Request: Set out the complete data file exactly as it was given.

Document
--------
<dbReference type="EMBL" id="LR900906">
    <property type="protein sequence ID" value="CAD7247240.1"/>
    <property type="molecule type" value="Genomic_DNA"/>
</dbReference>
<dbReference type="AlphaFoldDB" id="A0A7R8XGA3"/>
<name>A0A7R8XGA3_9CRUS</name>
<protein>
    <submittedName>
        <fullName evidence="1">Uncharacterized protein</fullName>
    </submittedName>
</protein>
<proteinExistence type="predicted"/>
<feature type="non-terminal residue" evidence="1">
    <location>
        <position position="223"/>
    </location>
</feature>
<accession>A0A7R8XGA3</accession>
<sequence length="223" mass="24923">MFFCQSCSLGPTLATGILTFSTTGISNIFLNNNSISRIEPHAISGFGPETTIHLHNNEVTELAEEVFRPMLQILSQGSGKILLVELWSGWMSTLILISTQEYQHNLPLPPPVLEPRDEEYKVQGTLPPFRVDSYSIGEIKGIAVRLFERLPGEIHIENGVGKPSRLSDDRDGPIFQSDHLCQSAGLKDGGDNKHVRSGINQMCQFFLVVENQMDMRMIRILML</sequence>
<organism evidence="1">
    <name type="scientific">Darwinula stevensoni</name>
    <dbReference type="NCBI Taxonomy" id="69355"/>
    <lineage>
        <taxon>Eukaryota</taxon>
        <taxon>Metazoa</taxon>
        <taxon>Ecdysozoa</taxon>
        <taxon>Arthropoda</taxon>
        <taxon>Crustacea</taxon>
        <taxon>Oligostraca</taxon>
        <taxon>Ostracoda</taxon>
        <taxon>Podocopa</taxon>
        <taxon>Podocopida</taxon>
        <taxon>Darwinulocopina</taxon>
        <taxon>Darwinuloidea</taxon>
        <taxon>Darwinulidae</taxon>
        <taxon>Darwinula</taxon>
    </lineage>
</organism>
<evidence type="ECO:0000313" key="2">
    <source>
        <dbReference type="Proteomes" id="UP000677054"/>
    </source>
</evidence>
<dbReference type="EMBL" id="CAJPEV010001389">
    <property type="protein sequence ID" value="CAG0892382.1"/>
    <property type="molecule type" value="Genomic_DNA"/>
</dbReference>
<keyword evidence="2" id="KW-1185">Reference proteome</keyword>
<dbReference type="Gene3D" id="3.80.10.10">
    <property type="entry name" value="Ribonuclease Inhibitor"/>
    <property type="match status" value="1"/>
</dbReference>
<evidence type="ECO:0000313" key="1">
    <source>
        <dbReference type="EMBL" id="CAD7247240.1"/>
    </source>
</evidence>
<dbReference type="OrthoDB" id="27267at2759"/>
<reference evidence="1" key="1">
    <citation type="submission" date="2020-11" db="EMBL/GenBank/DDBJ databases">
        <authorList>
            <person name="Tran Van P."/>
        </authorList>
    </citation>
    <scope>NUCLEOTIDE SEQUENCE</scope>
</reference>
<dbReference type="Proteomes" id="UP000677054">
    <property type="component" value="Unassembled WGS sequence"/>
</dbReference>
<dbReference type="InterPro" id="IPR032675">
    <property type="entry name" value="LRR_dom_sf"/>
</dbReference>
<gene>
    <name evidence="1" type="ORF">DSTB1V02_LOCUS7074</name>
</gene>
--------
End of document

<dbReference type="EMBL" id="LR900906">
    <property type="protein sequence ID" value="CAD7247240.1"/>
    <property type="molecule type" value="Genomic_DNA"/>
</dbReference>
<dbReference type="AlphaFoldDB" id="A0A7R8XGA3"/>
<name>A0A7R8XGA3_9CRUS</name>
<protein>
    <submittedName>
        <fullName evidence="1">Uncharacterized protein</fullName>
    </submittedName>
</protein>
<proteinExistence type="predicted"/>
<feature type="non-terminal residue" evidence="1">
    <location>
        <position position="223"/>
    </location>
</feature>
<accession>A0A7R8XGA3</accession>
<sequence length="223" mass="24923">MFFCQSCSLGPTLATGILTFSTTGISNIFLNNNSISRIEPHAISGFGPETTIHLHNNEVTELAEEVFRPMLQILSQGSGKILLVELWSGWMSTLILISTQEYQHNLPLPPPVLEPRDEEYKVQGTLPPFRVDSYSIGEIKGIAVRLFERLPGEIHIENGVGKPSRLSDDRDGPIFQSDHLCQSAGLKDGGDNKHVRSGINQMCQFFLVVENQMDMRMIRILML</sequence>
<organism evidence="1">
    <name type="scientific">Darwinula stevensoni</name>
    <dbReference type="NCBI Taxonomy" id="69355"/>
    <lineage>
        <taxon>Eukaryota</taxon>
        <taxon>Metazoa</taxon>
        <taxon>Ecdysozoa</taxon>
        <taxon>Arthropoda</taxon>
        <taxon>Crustacea</taxon>
        <taxon>Oligostraca</taxon>
        <taxon>Ostracoda</taxon>
        <taxon>Podocopa</taxon>
        <taxon>Podocopida</taxon>
        <taxon>Darwinulocopina</taxon>
        <taxon>Darwinuloidea</taxon>
        <taxon>Darwinulidae</taxon>
        <taxon>Darwinula</taxon>
    </lineage>
</organism>
<evidence type="ECO:0000313" key="2">
    <source>
        <dbReference type="Proteomes" id="UP000677054"/>
    </source>
</evidence>
<dbReference type="EMBL" id="CAJPEV010001389">
    <property type="protein sequence ID" value="CAG0892382.1"/>
    <property type="molecule type" value="Genomic_DNA"/>
</dbReference>
<keyword evidence="2" id="KW-1185">Reference proteome</keyword>
<dbReference type="Gene3D" id="3.80.10.10">
    <property type="entry name" value="Ribonuclease Inhibitor"/>
    <property type="match status" value="1"/>
</dbReference>
<evidence type="ECO:0000313" key="1">
    <source>
        <dbReference type="EMBL" id="CAD7247240.1"/>
    </source>
</evidence>
<dbReference type="OrthoDB" id="27267at2759"/>
<reference evidence="1" key="1">
    <citation type="submission" date="2020-11" db="EMBL/GenBank/DDBJ databases">
        <authorList>
            <person name="Tran Van P."/>
        </authorList>
    </citation>
    <scope>NUCLEOTIDE SEQUENCE</scope>
</reference>
<dbReference type="Proteomes" id="UP000677054">
    <property type="component" value="Unassembled WGS sequence"/>
</dbReference>
<dbReference type="InterPro" id="IPR032675">
    <property type="entry name" value="LRR_dom_sf"/>
</dbReference>
<gene>
    <name evidence="1" type="ORF">DSTB1V02_LOCUS7074</name>
</gene>